The Lord shall bring - The prophet having assured Ahaz that his kingdom should be free from the invasion that then threatened it, proceeds, however, to state to him that it would be endangered from another source.
Thy father‘s house - The royal family - the princes and nobles.
Days that have not come - Times of calamity that have not been equalled.
From the day that Ephraim departed from Judah - From the time of the separation of the ten tribes from the tribes of Judah and Benjamin.
Even the king of Assyria - This was done in the following manner. Though the siege which Rezin and Pekah had undertaken was not at this time successful, yet they returned the year after with stronger forces, and with counsels better concerted, and again besieged the city. This was in consequence of the continued and increasing wickedness of Ahaz; 2 Chronicles 28:1-5. In this expedition, a great multitude were taken captives, and carried to Damascus; 2 Chronicles 28:5. Pekah at this time also killed 120,000 of the Jews in one day 2 Chronicles 28:6; and Zichri, a valiant man of Ephraim, killed Maaseiah the son of Ahaz. At this time, also, Pekah took no less than 200,000 of the kingdom of Judah, proposing to take them to Samaria, but was prevented by the influence of the prophet Oded; 2 Chronicles 28:8-15. In this calamity, Ahaz stripped the temple of its treasures and ornaments, and sent them to Tiglath-pileser, king of Assyria, to induce him to come and defend him from the united arms of Syria and Ephraim. The consequence was, as might have been foreseen, that the king of Assyria took occasion, from this, to bring increasing calamities upon the kingdom of Ahaz. He first, indeed, killed Rezin, and took Damascus; 2 Kings 16:7.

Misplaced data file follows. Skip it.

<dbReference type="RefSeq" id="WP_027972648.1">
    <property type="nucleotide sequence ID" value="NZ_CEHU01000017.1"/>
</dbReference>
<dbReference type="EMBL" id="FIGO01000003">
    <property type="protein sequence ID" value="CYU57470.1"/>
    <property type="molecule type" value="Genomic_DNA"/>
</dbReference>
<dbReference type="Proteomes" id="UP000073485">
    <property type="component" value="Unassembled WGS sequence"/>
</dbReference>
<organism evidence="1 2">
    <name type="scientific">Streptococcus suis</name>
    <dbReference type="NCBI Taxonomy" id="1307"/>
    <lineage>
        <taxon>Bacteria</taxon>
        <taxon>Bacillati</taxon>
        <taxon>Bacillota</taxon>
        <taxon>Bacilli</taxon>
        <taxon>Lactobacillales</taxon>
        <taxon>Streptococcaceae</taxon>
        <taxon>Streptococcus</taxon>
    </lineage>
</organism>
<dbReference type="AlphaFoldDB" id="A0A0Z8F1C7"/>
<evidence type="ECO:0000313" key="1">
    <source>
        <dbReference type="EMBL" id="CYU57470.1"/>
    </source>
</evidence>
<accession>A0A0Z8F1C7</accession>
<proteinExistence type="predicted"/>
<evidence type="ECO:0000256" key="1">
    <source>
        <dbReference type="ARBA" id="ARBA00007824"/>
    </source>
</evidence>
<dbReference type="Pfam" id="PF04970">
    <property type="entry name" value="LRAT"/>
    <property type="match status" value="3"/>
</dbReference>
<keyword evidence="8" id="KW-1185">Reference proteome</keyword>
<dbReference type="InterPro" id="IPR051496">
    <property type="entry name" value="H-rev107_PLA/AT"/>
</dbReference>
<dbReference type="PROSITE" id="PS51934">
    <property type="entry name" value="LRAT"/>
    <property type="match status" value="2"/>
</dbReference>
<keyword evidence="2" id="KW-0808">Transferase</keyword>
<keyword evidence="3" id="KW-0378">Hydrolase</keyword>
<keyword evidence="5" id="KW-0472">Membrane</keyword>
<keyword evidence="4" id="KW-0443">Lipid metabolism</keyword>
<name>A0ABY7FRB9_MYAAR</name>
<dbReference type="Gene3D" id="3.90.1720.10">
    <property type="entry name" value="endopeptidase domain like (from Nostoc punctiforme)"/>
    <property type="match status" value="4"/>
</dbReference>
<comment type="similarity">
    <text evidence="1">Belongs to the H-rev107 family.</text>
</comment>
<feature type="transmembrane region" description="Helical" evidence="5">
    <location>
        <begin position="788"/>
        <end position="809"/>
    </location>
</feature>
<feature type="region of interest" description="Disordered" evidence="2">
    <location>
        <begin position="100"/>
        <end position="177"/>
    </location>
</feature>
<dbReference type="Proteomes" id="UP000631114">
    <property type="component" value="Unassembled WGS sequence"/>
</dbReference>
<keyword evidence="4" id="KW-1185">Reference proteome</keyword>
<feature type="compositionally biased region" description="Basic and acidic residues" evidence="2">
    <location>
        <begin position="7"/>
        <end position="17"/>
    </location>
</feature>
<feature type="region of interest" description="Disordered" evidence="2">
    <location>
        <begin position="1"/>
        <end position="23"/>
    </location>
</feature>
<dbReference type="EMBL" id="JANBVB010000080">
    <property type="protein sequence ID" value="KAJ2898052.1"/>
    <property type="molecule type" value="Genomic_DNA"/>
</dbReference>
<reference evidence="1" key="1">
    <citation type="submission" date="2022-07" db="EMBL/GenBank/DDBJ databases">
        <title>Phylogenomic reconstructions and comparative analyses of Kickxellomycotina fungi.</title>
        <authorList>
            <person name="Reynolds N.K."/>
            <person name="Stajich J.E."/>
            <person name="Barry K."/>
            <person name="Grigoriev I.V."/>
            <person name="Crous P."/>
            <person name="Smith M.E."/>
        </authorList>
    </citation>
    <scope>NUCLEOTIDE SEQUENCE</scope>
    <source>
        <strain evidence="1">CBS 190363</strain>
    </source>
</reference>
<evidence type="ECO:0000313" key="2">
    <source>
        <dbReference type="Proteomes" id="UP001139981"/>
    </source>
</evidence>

Having subdued the kingdoms of Damascus and Ephraim, Tiglath-pileser became a more formidable enemy to Ahaz than both of them. His object was not to aid Ahaz, but to distress him 2 Chronicles 28:20; and his coming professedly and at the request of Ahaz, to his help, was a more formidable calamity than the threatened invasion of both Rezin and Pekah. God has power to punish a wicked nation in his own way. When they seek human aid, he can make this a scourge. He has kings and nations under his control; and though a wicked prince may seek earthly alliance, yet it is easy for God to allow such allies to indulge their ambition and love of rapine, and make them the very instruments of punishing the nation which they were called to defend. It should be observed that this phrase, ‹even the king of Assyria,‘ is by many critics thought to be spurious, or a marginal reading, or gloss, that has by some means crept into the text. The ground of this opinion is, that it does not harmonize entirely with the following verse, where “Egypt” is mentioned as well as Assyria, and that it does not agree with the poetical form of the passage.